Terminally ill patients often open up and share with nurses
their feelings, fears and unfulfilled dreams. A simple telephone call to a loved
one may be all that’s needed to fulfill an unmet goal. But for those aspirations
requiring more intervention, nurses can turn to organizations devoted to
granting wishes to terminally ill adults.
“What we do gives a cancer patient some place to go to at
the end,” said Jan Stanton, founder of the Celebrate Your Life Foundation in
Port Angeles, Washington. “It’s a painful place to be. We can give them a place
to retreat to, so they have memories of the good times.”
Most patients requesting a wish seek to go somewhere
special with their families and have fun together. But one woman wanted someone
to keep her home clean. A man wanted to go to a NASCAR race. Celebrate Your Life
granted both requests, arranging for a maid service and for pit and garage
passes at a NASCAR race. The man also met his favorite driver Dale Jarrett.
Stanton recommends people apply for their wish as soon as
they know their prognosis and have a desire to go somewhere or achieve
something. Some wishes take time to set up.
A breast cancer survivor, Stanton formed Celebrate Your
Life after undergoing treatment. She feared she wouldn’t make it and thought
about what she would want to do if the end of her life was near. Not finding
organizations that grant wishes to adults, she and her friends decided to form
the foundation, at first limiting it to people in their town.
Once the foundation began granting wishes nationwide,
requests soon outpaced donations and the organization temporarily has limited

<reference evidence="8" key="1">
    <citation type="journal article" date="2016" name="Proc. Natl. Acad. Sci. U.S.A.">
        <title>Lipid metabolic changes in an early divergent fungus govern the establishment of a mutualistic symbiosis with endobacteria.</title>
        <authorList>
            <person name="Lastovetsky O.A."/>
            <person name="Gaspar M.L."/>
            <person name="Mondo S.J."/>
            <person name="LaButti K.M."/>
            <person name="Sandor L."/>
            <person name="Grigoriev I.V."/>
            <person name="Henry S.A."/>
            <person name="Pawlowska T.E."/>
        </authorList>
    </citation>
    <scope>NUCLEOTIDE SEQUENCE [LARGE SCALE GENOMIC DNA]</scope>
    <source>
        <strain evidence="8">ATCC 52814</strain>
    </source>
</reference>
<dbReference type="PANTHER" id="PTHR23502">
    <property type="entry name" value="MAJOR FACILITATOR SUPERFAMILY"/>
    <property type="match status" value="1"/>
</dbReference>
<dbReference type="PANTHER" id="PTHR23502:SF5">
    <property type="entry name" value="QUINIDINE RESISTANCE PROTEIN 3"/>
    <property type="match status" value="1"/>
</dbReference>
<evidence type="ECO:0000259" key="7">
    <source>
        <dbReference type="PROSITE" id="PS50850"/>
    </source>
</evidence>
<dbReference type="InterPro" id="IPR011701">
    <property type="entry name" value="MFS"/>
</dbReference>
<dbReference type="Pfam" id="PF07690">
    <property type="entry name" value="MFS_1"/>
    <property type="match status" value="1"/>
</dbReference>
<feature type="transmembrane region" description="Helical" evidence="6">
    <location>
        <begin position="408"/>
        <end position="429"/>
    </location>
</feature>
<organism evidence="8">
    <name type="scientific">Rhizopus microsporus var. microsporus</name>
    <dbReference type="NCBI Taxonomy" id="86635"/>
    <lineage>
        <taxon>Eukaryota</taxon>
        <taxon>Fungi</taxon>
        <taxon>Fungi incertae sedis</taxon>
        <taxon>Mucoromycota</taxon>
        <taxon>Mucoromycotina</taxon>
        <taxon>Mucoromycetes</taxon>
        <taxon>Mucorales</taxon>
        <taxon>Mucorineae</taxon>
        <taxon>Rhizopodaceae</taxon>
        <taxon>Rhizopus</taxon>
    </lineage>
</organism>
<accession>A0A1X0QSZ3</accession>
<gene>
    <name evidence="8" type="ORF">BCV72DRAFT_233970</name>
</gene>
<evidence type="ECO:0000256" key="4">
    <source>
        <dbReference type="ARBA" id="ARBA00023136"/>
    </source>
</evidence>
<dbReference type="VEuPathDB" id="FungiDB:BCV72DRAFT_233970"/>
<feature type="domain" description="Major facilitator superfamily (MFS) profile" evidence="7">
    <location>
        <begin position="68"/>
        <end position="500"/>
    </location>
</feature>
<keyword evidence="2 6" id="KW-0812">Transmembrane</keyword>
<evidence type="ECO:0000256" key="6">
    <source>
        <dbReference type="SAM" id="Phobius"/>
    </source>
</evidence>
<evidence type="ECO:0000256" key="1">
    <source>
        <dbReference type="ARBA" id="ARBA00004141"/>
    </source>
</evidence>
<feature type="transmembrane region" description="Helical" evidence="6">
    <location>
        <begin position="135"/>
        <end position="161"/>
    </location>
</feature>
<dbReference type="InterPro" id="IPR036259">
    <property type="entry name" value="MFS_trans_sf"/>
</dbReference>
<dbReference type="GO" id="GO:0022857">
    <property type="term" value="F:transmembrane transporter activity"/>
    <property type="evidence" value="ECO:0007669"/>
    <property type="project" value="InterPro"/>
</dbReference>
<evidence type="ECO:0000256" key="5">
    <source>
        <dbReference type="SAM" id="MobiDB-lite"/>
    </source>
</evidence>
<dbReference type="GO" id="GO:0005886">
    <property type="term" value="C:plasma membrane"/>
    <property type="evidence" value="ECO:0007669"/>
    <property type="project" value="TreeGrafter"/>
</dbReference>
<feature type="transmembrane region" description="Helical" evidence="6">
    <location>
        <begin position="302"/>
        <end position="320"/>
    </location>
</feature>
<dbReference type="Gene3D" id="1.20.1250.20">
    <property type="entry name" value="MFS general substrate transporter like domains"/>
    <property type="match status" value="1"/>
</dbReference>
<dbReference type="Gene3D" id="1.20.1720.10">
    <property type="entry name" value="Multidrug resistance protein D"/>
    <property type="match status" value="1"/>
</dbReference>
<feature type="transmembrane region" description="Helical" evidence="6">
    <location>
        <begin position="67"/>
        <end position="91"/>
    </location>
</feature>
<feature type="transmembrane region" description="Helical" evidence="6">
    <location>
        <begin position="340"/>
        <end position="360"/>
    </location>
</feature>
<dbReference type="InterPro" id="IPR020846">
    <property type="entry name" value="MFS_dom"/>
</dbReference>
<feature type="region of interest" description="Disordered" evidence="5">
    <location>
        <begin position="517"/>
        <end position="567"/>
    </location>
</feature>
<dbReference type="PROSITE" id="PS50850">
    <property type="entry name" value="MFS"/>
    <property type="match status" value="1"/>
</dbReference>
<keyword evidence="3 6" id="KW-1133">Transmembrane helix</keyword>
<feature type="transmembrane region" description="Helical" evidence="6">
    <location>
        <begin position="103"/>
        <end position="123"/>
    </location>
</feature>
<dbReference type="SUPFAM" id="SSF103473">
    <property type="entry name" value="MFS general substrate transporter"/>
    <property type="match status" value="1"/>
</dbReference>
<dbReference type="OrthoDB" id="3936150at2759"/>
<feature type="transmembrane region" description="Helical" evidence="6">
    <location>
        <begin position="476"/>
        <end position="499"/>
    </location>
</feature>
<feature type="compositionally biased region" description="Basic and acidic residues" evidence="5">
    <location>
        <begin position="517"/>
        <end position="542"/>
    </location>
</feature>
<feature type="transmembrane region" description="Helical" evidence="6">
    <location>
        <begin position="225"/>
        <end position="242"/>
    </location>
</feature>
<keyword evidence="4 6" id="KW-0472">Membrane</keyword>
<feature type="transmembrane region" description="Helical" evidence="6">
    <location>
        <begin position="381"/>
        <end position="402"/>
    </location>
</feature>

wish making to Washington-state residents. The nonprofit organization and others
like it, depend on contributions from individuals and corporations.
The Dream Foundation, Santa Barbara, began granting wishes
to adults 12 years ago and relies on donated airline miles and other noncash
donations. It grants travel but also has arranged to have a small meditation
pond built in a dying patient’s backyard and to enable a local photographer to
show her works in an exhibition at a hotel.
“What we do is hope,” said Jackie Waddill, program director
of the Dream Foundation. “When medicine can no longer can make that difference,
when medicine is no longer going to give a cure, we can help. We help manifest
Waddill said many wishes involve reuniting family members
or keeping a promise to a child for a family trip, often to Walt Disney World.
“They want to be remembered laughing with their kids,”
Waddill said. “They want that picture of them riding Dumbo with their child on
the mantle when they are gone.”
Hospice nurses often refer patients to the Dream
Foundation, after patients confide such goals to their nurses. They also call on
the Fairygodmother Foundation in Chicago.
“Nurses, whether working in hospice or as visiting nurses
or in the hospital, have a secret underground for finding out what their
patients need,” said Stevie Ball, CEO of the Fairygodmother Foundation. “Then
they take care of business.”
Nurses may request an application from Fairygodmother, but
patients must apply for a wish themselves. All three organizations require
confirmation of the prognosis by the patient’s doctor.
Donors frequently underwrite specific wishes at
Fairygodmother. The organization sends a disposable camera to recipients to help
them document the wish event.
Now healthy and surviving the disease, Stanton finds joy in
bringing other people’s wishes to life.
“We get wonderful phone calls from excited people,” Stanton
said. “It’s good to hear how it went.”
Waddill finds it challenging and emotionally uplifting. She
said every day is like Christmas, with wish recipients receiving special and
“We give hope and promise and magic,” Waddill said. “Dreams
are wishes the heart makes.”
For more information or to download an application:
Celebrate Your Life Foundation.
© 2006. AMN Healthcare, Inc. All Rights Reserved.